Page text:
Division III football program forced to vacate national championship over coach loaning players his car

The NCAA came down hard on the University of Mary Hardin-Baylor on Thursday for a so-called improper benefit which will cost the football program its 2016 national championship.

The Division III school, based in Belton, Texas, was forced to vacate its title and wins in which ineligible players played in games because the head coach let a player use his car for more than 18 months. The school said the ruling means 29 victories between the 2016 and 2017 seasons would be vacated.

Officials said they would appeal the punishment.

Mary Hardin-Baylor head coach Pete Frendenburg loaned a player his 2006 Subaru for the two seasons in question and then loaned it to a second player, but the car broke down and had to be towed.

Frendenburg said he “unintentionally” broke the rules. He had already been suspended by the school for three months without pay and sat out the first three games of the 2018 season due to the violation.

University of Mary Hardin-Baylor celebrates after the Division III Men's Football Championship held at Salem Stadium on December 16, 2016 in Salem, Virginia. Mary Hardin-Baylor defeated University of Wisconsin-Oshkosh, 10-7 for the national title. (Photo by Don Petersen/NCAA Photos via Getty Images)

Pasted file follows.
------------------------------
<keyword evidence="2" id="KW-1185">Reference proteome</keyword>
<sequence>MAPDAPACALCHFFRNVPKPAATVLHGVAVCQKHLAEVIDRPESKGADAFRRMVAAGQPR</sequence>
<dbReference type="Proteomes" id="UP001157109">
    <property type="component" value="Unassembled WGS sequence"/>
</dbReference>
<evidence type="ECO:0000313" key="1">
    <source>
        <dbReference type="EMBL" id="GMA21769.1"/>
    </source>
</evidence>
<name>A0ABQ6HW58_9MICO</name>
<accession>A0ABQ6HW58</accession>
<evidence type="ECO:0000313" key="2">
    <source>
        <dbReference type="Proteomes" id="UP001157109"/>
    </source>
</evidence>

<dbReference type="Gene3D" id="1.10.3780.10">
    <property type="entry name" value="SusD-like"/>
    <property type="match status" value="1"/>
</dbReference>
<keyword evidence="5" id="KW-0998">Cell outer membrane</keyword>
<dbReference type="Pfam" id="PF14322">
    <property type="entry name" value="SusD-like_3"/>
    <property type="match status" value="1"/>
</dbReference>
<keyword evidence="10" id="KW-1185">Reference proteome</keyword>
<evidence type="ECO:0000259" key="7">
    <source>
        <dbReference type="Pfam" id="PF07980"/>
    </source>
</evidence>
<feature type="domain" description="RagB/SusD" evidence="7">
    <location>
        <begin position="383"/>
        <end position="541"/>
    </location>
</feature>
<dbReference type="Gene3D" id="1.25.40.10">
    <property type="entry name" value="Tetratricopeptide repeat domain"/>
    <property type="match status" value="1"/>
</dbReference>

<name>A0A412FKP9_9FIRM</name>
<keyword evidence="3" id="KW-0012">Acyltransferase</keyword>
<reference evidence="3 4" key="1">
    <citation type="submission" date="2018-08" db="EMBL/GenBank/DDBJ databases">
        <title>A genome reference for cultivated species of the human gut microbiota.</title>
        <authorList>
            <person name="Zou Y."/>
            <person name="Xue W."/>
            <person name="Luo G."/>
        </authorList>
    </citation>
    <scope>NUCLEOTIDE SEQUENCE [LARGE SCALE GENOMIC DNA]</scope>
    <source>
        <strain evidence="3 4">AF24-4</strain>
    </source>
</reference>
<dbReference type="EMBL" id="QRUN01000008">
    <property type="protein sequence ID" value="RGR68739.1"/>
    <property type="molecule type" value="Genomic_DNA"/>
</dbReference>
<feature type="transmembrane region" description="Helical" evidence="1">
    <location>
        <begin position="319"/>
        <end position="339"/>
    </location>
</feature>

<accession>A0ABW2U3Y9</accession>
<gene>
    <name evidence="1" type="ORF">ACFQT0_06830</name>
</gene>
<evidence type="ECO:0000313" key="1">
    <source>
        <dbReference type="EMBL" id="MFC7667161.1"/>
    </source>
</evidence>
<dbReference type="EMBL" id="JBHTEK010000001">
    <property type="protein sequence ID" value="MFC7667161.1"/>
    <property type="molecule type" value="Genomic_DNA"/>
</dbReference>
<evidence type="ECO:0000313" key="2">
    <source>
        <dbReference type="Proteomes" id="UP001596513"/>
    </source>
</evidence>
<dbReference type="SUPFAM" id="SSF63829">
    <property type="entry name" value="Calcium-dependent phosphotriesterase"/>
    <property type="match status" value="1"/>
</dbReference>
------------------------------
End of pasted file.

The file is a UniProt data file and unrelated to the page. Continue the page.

University of Mary Hardin-Baylor celebrates after the Division III Men’s Football Championship held at Salem Stadium on December 16, 2016 in Salem, Virginia. Mary Hardin-Baylor defeated University of Wisconsin-Oshkosh, 10-7 for the national title. (Photo by Don Petersen/NCAA Photos via Getty Images)

“I’ve spent my entire career as a football coach investing in kids,” Frendenburg said in a statement. “In this instance, I unintentionally broke NCAA rules. I regret this, and I accept responsibility.”

School president Randy O’Rear said the university took the NCAA’s investigation seriously but disagrees with their decision to add more penalties.

“Although the university recognized the seriousness of the violations it has self-reported, it respectfully disagreed with the Committee on Infractions decision to add to our self-imposed sanctions the vacating of wins and records for the 2016 and 2017 football seasons,” O’Rear said. “In light of all the circumstances surrounding this case and as a matter of principle for all the student-athletes who had no part in the infractions, we requested an expedited hearing on that one issue of disagreement.”

In addition to the vacated wins, the football program will be placed on probation for two years, will need enhanced compliance training and will have to pay a $2,500 fine.

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